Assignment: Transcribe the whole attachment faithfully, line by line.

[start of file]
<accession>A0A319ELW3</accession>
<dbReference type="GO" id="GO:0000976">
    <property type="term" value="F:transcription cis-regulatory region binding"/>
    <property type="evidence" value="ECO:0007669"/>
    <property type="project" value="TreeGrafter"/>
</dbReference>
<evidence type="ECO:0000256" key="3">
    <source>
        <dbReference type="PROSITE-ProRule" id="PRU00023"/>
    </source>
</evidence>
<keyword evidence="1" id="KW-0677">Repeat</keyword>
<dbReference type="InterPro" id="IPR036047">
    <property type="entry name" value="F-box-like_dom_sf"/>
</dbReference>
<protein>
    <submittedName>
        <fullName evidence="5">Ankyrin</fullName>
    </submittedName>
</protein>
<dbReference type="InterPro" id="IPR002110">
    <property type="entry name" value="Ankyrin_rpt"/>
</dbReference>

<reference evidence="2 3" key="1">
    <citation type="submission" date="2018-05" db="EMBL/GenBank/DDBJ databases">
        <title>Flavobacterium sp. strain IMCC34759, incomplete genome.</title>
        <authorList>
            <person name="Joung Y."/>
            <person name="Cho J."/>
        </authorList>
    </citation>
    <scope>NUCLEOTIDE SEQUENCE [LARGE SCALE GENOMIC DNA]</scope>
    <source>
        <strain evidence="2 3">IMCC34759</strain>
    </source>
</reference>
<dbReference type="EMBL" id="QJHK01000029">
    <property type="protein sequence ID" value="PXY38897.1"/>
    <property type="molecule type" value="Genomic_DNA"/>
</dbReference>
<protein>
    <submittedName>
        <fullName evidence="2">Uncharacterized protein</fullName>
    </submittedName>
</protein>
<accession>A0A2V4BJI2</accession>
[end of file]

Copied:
<accession>A0A319ELW3</accession>
<dbReference type="GO" id="GO:0000976">
    <property type="term" value="F:transcription cis-regulatory region binding"/>
    <property type="evidence" value="ECO:0007669"/>
    <property type="project" value="TreeGrafter"/>
</dbReference>
<evidence type="ECO:0000256" key="3">
    <source>
        <dbReference type="PROSITE-ProRule" id="PRU00023"/>
    </source>
</evidence>
<keyword evidence="1" id="KW-0677">Repeat</keyword>
<dbReference type="InterPro" id="IPR036047">
    <property type="entry name" value="F-box-like_dom_sf"/>
</dbReference>
<protein>
    <submittedName>
        <fullName evidence="5">Ankyrin</fullName>
    </submittedName>
</protein>
<dbReference type="InterPro" id="IPR002110">
    <property type="entry name" value="Ankyrin_rpt"/>
</dbReference>

<reference evidence="2 3" key="1">
    <citation type="submission" date="2018-05" db="EMBL/GenBank/DDBJ databases">
        <title>Flavobacterium sp. strain IMCC34759, incomplete genome.</title>
        <authorList>
            <person name="Joung Y."/>
            <person name="Cho J."/>
        </authorList>
    </citation>
    <scope>NUCLEOTIDE SEQUENCE [LARGE SCALE GENOMIC DNA]</scope>
    <source>
        <strain evidence="2 3">IMCC34759</strain>
    </source>
</reference>
<dbReference type="EMBL" id="QJHK01000029">
    <property type="protein sequence ID" value="PXY38897.1"/>
    <property type="molecule type" value="Genomic_DNA"/>
</dbReference>
<protein>
    <submittedName>
        <fullName evidence="2">Uncharacterized protein</fullName>
    </submittedName>
</protein>
<accession>A0A2V4BJI2</accession>